Author: Bob Cryer
Executive Coaches of Orange County
The Future Fundraising Now blog had a Halloween special posting that they called “Things that should scare the heck out of fundraisers”. One of their four scary thoughts was Branding experts. “If they show up at your door, slam it. If they get in, run away. They are going to devour your fundraising program with their grand abstractions and faddish designs.”
Many nonprofits and for-profits are constantly growing and evolving into something that is quite different from what they were when the first branded themselves. Is this a good reason to hire branding experts to give your organization a new name, logo, business system and PR campaign to publicize a new brand name?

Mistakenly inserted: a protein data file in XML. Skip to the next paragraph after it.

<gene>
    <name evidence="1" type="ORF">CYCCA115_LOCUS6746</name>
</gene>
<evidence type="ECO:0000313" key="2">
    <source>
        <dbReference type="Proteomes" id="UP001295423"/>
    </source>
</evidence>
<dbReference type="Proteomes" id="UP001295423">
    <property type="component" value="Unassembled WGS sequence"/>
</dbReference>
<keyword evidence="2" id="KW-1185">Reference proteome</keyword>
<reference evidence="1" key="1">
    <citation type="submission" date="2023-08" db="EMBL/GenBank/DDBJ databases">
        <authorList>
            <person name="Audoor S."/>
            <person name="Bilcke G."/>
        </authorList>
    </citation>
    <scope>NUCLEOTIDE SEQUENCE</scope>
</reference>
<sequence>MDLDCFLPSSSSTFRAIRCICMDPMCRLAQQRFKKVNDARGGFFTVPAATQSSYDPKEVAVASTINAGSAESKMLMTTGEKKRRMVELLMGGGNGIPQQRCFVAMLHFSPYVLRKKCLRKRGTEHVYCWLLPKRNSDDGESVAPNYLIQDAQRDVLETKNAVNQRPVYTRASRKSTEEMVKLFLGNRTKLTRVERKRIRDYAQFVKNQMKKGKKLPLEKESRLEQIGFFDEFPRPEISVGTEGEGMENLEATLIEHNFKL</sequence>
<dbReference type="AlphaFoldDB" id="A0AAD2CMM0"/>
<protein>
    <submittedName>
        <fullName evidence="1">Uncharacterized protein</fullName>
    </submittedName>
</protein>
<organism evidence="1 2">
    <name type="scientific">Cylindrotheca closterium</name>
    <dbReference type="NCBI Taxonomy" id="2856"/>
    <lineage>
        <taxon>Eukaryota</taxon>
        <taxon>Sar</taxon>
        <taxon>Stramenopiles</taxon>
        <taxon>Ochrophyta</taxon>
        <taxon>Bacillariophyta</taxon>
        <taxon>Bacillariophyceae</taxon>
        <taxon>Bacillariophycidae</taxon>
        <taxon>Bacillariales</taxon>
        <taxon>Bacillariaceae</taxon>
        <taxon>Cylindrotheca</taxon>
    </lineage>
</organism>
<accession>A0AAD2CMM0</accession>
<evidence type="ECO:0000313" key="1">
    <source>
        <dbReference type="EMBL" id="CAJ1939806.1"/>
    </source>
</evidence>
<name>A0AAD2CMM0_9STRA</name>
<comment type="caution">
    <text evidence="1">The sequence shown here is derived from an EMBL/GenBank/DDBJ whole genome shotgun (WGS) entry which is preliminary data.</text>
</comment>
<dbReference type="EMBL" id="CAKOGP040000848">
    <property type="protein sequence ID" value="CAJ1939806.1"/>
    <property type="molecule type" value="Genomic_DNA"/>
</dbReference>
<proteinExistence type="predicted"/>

My old employer Procter and Gamble (P&G) may have been the inventor of the idea of a brand in the 1800s. One of our first brands was Ivory Soap. A worker left a mixer run during his lunch break resulting in a soap that was filled with air, which gave it an ivory color and enabled it to float. People seemed to like the soap. So we added it to our product line, calling it Ivory with the tag line “It Floats” to emphasize its unique properties. When washing machines were invented in the 1900s, people wanted something other than a bar soap to wash clothes with. So P&G gave them Ivory Flakes. It didn’t float, but it didn’t matter. Ivory was a name people trusted, so the name helped us launch a new product. When P&G invented granular detergents in the 1940s (Tide), some consumers wanted a granular soap, so we gave them Ivory Snow. When they wanted a dishwashing liquid, we gave them Ivory Liquid for the same reason.
If your nonprofit has a name that people know and trust, keep it and use it to help you market all of your products and services, and to convince donors that you are continuing to build on the good works that you have been doing for all the years of your existence. An established brand is an asset that you should build upon rather than discard.